A relatively small number of "bad" landlords have a dramatic impact on tenants and the roughly $300 million the city spends annually triaging their behavior with repairs, legal remedies and services for the homeless, according to a new report.
The Regional Plan Association released an analysis Wednesday noting that less than 2 percent of residential buildings in the city are managed by "bad" landlords, but because these owners’ portfolios include larger residences, their behavior impacts nearly one in five rental units in the city.
RPA labeled owners "bad" if their buildings had a per-unit eviction rate of at least 0.3 — which is more than double the average building’s rate — and the city had slapped them with at least 10 housing code violations from 2013 to mid-2015.
During that period, 48 percent of all filed eviction cases came from buildings with "repeated patterns of both evictions and violations," which the RPA said indicated "landlord neglect and harassment."
"Our research makes visible the large costs that a minority of bad actors are imposing on residents and the city as a whole," Mandu Sen, the lead researcher on the report, said in a statement. "Having to miss work to deal with maintenance issues or kids that are sick because of substandard housing, comes with real costs to families, employers and ultimately taxpayers."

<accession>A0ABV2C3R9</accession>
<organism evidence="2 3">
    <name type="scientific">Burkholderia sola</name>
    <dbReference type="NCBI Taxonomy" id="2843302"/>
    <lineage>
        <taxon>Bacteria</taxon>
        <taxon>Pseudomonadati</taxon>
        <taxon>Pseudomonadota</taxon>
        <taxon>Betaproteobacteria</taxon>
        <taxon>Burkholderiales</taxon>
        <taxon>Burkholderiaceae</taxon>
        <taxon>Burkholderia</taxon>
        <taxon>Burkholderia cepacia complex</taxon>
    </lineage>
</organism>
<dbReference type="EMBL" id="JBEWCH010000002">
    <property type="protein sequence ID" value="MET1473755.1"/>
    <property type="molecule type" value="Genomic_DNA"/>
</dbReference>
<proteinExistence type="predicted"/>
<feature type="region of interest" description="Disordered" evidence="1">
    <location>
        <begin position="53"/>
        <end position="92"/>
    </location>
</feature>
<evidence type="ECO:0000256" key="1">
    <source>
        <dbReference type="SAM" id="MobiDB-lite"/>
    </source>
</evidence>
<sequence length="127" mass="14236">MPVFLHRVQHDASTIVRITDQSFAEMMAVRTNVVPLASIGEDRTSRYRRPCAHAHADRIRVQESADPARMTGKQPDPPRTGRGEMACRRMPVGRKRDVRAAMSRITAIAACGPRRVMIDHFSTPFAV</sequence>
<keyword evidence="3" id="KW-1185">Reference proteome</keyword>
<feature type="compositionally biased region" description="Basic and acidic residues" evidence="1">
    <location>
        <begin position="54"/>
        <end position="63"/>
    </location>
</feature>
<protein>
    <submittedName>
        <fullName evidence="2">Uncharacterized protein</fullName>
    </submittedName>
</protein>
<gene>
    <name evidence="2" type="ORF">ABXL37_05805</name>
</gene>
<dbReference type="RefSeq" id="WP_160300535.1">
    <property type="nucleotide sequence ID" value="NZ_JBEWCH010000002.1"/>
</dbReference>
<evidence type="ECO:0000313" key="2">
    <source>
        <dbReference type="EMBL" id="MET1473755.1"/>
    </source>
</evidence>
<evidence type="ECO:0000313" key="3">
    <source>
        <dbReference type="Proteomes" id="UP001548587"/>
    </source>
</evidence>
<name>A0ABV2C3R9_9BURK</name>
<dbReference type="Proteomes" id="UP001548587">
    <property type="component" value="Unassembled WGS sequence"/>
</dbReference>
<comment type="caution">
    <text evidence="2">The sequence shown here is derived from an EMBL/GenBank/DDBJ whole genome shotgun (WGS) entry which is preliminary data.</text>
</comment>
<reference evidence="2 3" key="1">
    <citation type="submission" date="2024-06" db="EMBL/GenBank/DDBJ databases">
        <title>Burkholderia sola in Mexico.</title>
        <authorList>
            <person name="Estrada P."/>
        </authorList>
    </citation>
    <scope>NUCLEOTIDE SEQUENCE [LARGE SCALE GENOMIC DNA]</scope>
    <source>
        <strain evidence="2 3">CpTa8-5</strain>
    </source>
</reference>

The report concludes that the city spends at least $300 million annually — which amounts to a tax bill of about $100 per household — funding emergency housing repairs, legal aid for tenants, the housing court system, services for the homeless and other related relief.
“This report reinforces the important work that HPD is doing all around the city, using every tool available to hold bad landlords accountable and correct conditions for tenants," said HPD spokesman Matthew Creegan. "The Agency’s Alternative Enforcement Program, Emergency Repair Program, and recently launched Certification of No Harassment program are just a few examples of our efforts to step in when landlords don’t step up.”
Mayor Bill de Blasio’s office did not immediately respond to a request for comment.